Why Are We Still Fighting About Obamacare?

Six years after its passage, Obamacare is still causing a ruckus. That probably won't change anytime soon.

Photographer: Andrew Harrer/Bloomberg

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Every week, hosts Tori Stilwell, Dan Moss and Aki Ito bring you a jargon-free dive into the stories that drive the global economy.

The Affordable Care Act is back in the news, as insurers around the nation complain they're losing money in exchanges designed to bring health coverage to millions of Americans.

A host of economic woes have been ascribed to Obamacare, including a higher incidence of part-time work and sour business sentiment, which opponents cite as evidence the federal government shouldn't have tried to remake the health insurance market. Supporters, meantime, argue the law achieved its primary goals and just needs further refinement. They point to a jobless rate of 5 percent and ask how it can possibly be hurting employment.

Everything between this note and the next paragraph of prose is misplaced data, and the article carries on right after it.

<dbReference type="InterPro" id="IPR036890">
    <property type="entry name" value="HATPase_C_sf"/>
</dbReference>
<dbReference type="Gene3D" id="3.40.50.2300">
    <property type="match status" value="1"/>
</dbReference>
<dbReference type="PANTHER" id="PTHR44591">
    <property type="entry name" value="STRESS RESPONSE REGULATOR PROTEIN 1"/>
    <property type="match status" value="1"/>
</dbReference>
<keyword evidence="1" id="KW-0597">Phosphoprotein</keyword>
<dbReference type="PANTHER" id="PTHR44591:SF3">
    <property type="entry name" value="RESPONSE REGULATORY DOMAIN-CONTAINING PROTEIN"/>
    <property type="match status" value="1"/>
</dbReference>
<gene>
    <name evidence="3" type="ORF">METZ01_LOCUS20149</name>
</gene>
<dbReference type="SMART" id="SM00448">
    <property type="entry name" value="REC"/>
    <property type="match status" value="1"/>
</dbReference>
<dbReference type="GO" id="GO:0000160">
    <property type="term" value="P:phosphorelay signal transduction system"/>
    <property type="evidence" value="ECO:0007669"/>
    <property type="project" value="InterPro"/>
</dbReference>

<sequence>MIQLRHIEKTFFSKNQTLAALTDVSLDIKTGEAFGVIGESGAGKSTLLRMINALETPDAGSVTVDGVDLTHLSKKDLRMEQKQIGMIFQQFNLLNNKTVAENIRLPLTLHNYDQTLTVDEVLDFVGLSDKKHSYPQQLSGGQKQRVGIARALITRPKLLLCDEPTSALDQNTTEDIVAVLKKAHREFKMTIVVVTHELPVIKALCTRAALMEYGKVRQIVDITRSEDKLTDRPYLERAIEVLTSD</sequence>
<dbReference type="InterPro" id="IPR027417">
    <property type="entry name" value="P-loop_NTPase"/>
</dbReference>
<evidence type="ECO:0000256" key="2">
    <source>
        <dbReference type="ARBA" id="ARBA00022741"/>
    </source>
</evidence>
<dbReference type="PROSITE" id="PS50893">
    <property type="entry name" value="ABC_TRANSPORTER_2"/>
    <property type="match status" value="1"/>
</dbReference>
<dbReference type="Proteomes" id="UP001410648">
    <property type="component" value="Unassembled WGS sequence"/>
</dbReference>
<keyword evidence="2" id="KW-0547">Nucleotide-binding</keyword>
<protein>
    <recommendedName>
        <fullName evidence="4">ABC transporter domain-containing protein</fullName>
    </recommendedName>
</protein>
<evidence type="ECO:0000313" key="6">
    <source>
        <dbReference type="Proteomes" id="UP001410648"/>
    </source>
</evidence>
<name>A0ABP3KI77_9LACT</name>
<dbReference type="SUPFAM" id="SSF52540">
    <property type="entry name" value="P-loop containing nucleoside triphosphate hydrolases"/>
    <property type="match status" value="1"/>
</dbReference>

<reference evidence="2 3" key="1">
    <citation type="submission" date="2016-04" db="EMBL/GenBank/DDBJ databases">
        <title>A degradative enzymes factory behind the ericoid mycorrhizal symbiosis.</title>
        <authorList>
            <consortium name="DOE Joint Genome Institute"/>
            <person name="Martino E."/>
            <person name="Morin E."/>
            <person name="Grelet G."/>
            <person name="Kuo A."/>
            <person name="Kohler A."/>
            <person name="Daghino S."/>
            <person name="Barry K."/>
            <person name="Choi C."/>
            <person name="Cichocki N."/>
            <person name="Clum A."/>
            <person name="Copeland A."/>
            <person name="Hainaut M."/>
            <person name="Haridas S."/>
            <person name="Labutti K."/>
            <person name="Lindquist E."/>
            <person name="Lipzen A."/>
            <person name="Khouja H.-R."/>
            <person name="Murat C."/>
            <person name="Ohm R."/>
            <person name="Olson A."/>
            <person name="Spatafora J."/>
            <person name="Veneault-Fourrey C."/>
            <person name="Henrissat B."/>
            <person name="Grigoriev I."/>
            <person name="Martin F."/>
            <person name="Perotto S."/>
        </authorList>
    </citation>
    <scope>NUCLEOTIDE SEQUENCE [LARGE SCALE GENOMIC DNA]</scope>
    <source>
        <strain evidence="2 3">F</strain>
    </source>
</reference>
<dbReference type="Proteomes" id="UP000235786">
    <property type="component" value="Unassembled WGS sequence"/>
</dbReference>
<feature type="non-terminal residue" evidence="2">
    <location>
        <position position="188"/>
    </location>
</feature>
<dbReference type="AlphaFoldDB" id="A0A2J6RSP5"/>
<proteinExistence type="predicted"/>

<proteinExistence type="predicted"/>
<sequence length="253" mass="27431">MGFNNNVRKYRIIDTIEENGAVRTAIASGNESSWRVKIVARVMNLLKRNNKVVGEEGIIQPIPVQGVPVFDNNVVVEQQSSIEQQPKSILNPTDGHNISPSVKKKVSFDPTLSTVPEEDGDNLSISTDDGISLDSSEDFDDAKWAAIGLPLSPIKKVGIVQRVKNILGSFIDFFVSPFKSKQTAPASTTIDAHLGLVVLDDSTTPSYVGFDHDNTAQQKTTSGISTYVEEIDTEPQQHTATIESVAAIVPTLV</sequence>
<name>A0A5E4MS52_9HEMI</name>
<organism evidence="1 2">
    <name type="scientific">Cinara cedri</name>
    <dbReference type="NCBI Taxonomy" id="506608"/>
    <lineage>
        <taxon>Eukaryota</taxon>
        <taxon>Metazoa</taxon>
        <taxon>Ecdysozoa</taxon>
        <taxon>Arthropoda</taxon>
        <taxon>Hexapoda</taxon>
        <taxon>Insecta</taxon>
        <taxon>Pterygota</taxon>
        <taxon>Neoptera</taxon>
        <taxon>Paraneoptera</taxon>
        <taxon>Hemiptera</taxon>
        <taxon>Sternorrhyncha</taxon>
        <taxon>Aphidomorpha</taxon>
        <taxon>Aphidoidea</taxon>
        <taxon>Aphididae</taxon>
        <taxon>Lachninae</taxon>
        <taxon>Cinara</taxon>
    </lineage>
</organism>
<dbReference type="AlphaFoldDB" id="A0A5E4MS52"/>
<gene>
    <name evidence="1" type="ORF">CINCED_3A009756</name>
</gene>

For both sides of the story and insight on where the law goes from here, Tori and Dan are joined by Kathleen Sebelius, the former secretary of the Department of Health and Human Services who helped shepherd the law through Congress, and Jim Capretta, a senior fellow at the Ethics and Public Policy Center who has spent more than two decades studying U.S. health care policy.

SoundCloud: 35: Why are we still fighting about Obamacare? by Bloomberg

 

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